Machine Learning Predictions of Housing Market Synchronization across US States: The Role of Uncertainty

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We analyze the role of macroeconomic uncertainty in predicting synchronization in housing price movements across all the United States (US) states plus District of Columbia (DC). We first use a Bayesian dynamic factor model to decompose the house price movements into a national, four regional (Northeast, South, Midwest, and West), and state-specific factors. We then study the ability of macroeconomic uncertainty in forecasting the comovements in housing prices, by controlling for a wide-array of predictors, such as factors derived from a large macroeconomic dataset, oil shocks, and financial market-related uncertainties. To accommodate for multiple predictors and nonlinearities, we take a machine learning approach of random forests. Our results provide strong evidence of forecastability of the national house price factor based on the information content of macroeconomic uncertainties over and above the other predictors. This result also carries over, albeit by a varying degree, to the factors associated with the four census regions, and the overall house price growth of the US economy. Moreover, macroeconomic uncertainty is found to have predictive content for (stochastic) volatility of the national factor and aggregate US house price. Our results have important implications for policymakers and investors.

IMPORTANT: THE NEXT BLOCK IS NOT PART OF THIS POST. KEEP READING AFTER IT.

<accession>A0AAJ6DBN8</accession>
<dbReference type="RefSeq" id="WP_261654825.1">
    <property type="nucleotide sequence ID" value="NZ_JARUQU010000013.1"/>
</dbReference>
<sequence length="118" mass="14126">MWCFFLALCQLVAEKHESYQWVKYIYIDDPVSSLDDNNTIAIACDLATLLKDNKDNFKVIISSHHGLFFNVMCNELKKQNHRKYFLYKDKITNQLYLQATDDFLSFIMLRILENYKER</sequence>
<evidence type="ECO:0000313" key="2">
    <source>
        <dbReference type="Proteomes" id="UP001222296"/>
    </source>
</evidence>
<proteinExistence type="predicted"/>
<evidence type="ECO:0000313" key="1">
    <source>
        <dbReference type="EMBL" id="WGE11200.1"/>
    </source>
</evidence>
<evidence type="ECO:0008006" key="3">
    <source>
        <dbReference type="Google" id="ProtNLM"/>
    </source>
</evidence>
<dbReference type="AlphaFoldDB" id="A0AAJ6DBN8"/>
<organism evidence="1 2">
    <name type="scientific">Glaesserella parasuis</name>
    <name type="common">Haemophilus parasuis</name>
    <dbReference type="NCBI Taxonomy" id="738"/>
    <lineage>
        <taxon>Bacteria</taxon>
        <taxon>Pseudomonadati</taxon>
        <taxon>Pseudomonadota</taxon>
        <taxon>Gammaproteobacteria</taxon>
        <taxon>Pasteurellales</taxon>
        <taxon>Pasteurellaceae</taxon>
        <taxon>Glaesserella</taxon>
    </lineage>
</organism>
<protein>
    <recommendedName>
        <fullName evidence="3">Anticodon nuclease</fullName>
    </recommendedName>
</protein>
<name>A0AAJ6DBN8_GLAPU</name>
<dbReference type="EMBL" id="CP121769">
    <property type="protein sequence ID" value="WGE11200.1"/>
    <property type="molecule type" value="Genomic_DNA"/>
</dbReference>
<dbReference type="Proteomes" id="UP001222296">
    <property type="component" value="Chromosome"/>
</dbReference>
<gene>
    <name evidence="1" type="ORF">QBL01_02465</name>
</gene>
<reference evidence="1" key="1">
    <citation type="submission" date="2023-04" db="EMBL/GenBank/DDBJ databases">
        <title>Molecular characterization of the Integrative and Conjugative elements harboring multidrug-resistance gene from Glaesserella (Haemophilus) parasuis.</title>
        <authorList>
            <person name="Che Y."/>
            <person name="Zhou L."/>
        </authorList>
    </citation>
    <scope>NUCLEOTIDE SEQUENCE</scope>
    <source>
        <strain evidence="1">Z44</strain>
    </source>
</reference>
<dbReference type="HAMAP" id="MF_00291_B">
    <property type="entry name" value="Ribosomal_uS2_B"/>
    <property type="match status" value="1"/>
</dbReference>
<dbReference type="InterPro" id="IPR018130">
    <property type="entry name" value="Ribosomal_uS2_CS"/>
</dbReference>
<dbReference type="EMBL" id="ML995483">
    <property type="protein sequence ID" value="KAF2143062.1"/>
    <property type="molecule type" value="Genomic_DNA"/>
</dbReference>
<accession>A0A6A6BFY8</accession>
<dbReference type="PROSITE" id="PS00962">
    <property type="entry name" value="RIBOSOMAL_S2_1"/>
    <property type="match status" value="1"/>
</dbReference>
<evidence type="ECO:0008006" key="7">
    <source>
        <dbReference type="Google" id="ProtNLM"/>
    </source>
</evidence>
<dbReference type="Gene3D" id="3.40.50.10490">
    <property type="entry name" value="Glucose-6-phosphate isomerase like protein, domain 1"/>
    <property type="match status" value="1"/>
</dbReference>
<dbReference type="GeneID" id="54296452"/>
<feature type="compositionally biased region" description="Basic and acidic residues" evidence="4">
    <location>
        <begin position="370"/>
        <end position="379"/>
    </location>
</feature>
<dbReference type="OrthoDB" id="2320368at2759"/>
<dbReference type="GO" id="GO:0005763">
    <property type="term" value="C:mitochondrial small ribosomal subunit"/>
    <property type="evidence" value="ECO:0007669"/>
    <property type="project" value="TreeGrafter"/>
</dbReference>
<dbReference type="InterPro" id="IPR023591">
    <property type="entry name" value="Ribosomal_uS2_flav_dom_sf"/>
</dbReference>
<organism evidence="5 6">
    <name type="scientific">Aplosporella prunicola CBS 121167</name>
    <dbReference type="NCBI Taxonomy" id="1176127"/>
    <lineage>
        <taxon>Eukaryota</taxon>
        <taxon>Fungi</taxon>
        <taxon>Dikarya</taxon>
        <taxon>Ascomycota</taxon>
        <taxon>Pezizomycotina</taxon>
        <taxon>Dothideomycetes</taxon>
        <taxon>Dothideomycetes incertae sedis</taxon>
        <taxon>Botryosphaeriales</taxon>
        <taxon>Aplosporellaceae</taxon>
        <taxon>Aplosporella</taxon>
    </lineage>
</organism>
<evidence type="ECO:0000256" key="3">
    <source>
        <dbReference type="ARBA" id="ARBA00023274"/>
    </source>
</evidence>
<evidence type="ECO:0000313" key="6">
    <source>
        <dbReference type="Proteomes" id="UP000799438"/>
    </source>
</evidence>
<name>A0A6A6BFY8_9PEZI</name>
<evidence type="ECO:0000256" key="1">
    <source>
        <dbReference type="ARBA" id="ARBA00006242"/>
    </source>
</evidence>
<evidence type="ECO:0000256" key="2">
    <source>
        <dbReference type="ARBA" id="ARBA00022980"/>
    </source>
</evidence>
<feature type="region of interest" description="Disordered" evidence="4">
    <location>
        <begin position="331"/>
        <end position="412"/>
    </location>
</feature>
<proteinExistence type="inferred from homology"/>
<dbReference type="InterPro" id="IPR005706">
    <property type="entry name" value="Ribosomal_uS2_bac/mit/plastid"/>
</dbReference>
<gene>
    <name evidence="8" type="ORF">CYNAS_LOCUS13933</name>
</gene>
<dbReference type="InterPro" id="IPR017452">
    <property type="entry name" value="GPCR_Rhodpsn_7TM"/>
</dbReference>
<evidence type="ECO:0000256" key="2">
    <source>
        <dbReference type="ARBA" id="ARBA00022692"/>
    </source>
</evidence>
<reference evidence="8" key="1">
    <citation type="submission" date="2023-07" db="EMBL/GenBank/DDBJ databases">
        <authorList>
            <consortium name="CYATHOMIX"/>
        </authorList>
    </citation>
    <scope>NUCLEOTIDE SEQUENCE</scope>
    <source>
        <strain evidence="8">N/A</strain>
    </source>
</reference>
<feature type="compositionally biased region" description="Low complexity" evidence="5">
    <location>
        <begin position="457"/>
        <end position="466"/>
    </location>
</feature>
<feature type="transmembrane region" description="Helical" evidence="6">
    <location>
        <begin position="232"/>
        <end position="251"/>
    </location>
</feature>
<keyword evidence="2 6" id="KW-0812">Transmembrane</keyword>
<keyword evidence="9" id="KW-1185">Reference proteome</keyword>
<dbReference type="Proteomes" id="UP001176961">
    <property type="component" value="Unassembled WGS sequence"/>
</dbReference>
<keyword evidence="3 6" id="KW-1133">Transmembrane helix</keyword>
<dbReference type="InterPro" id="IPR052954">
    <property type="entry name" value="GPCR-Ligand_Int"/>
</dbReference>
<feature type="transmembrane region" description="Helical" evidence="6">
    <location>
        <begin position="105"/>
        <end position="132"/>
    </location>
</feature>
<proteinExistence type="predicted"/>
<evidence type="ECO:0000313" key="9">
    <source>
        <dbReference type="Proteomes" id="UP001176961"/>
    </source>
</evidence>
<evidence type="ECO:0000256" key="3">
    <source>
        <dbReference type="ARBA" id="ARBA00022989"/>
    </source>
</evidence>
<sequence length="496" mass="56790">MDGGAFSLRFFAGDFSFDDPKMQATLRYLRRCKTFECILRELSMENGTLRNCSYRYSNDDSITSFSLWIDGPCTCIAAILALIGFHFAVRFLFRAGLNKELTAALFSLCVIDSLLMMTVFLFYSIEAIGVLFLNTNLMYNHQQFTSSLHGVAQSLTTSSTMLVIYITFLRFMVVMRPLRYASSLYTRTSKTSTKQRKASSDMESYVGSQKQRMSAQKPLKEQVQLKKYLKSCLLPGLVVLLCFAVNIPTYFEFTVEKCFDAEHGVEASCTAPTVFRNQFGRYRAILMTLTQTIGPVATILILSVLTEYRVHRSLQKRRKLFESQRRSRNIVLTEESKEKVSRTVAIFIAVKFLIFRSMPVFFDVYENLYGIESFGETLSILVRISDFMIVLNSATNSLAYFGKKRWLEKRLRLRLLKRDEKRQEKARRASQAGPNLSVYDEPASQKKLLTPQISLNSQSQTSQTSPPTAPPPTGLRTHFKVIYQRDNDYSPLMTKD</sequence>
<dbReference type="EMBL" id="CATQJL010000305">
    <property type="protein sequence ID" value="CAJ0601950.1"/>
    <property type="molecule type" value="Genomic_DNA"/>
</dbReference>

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Journal of Real Estate Finance and Economics



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